Former Prime Minister Gordon Brown warns about Scotland holding UK to a debt ransom
Former Prime Minister Gordon Brown warns about Scotland holding UK to a debt ransomReuters

Former Prime Minister Gordon Brown has warned Scotland that it would become an "international outcast" if the country's leaders were to follow through on threats to not pay the nation's debt.

In a speech delivered in Coatbridge in North Lanarkshire, Brown said that world leaders would view the country's refusal to take on debt as a "default" and therefore push up interest rates, cost of borrowing and push the nation's economy into hardship.

Scottish people will vote in an independence referendum on 18 September, 2014, and will be asked the straight "yes/no" question: "Should Scotland be an independent country?"

Scotland has a £150bn (€189bn, $250bn) economy but owns £100bn worth of UK debt.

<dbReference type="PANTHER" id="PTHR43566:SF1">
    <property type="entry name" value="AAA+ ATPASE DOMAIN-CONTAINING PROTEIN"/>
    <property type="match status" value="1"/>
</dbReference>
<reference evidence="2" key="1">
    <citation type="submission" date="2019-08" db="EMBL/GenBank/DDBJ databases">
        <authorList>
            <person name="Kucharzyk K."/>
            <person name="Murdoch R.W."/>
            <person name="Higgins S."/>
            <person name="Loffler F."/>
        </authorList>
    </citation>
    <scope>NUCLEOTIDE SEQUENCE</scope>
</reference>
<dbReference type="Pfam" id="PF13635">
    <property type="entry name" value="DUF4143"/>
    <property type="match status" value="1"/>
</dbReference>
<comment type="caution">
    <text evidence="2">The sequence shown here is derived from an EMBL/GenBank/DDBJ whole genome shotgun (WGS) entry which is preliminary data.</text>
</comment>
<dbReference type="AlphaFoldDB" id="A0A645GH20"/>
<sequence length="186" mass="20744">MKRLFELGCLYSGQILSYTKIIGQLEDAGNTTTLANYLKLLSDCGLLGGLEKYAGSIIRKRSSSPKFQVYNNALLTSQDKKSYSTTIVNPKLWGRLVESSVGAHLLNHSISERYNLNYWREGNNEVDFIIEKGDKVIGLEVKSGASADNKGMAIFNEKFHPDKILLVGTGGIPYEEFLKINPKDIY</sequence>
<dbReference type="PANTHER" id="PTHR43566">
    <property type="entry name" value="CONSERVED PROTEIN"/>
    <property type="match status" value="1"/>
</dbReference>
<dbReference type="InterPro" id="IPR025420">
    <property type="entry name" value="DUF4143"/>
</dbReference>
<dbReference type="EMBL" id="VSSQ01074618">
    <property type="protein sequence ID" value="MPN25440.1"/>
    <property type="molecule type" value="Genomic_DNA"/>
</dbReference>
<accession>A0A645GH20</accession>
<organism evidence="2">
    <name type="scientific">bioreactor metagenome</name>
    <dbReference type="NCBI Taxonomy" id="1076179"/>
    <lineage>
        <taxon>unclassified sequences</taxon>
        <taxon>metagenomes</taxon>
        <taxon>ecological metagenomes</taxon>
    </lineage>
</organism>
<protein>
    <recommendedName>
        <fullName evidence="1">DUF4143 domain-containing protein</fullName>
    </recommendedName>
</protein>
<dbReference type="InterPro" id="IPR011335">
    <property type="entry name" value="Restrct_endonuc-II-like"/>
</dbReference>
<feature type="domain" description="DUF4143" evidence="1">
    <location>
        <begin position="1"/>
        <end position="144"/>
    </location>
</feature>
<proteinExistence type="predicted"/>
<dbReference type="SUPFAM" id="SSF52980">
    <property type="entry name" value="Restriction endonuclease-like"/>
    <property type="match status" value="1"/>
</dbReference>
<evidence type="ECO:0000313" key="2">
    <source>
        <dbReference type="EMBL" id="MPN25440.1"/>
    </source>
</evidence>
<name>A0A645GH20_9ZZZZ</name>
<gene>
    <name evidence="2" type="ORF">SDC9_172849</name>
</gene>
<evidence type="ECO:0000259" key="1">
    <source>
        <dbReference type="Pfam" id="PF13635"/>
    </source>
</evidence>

The Scottish National Party has said that if an independent Scotland were not allowed to use the pound, it would refuse to pay its share of the UK's debt.

On 27 August, Scotland's Finance Secretary John Swinney confirmed the devolved government's stance.

"Alex Salmond said last night in the debate that our preferred option was a currency union in which we would take our fair share of the debt that has been built up over time," said Swinney, referring to SNP leader Salmond's debate with former Chancellor Alastair Darling on 25 August.

"But if the UK is going to seize the assets then it is welcome to all the liabilities and we won't be having any of them if that is how the UK behaves."

Politicians from all parties have made it clear that if Scotland "walks away from the UK, it walks away from the pound".

However, former Liberal Democrat leader Charles Kennedy recently warned that by not paying its debt and using the pound without political and regulatory support, it would only hurt Scotland in the short to long term.

"You can call it what you like so let's call it a pound. But it is a pound that is not backed by a central bank. So if there is a run on the pound, unlike today, you are stuffed," said Kennedy.

Kennedy said if Salmond negotiates on the basis that Scotland would not shoulder its bit of the debt, on day one of independence "the international markets would have you for breakfast lunch and dinner".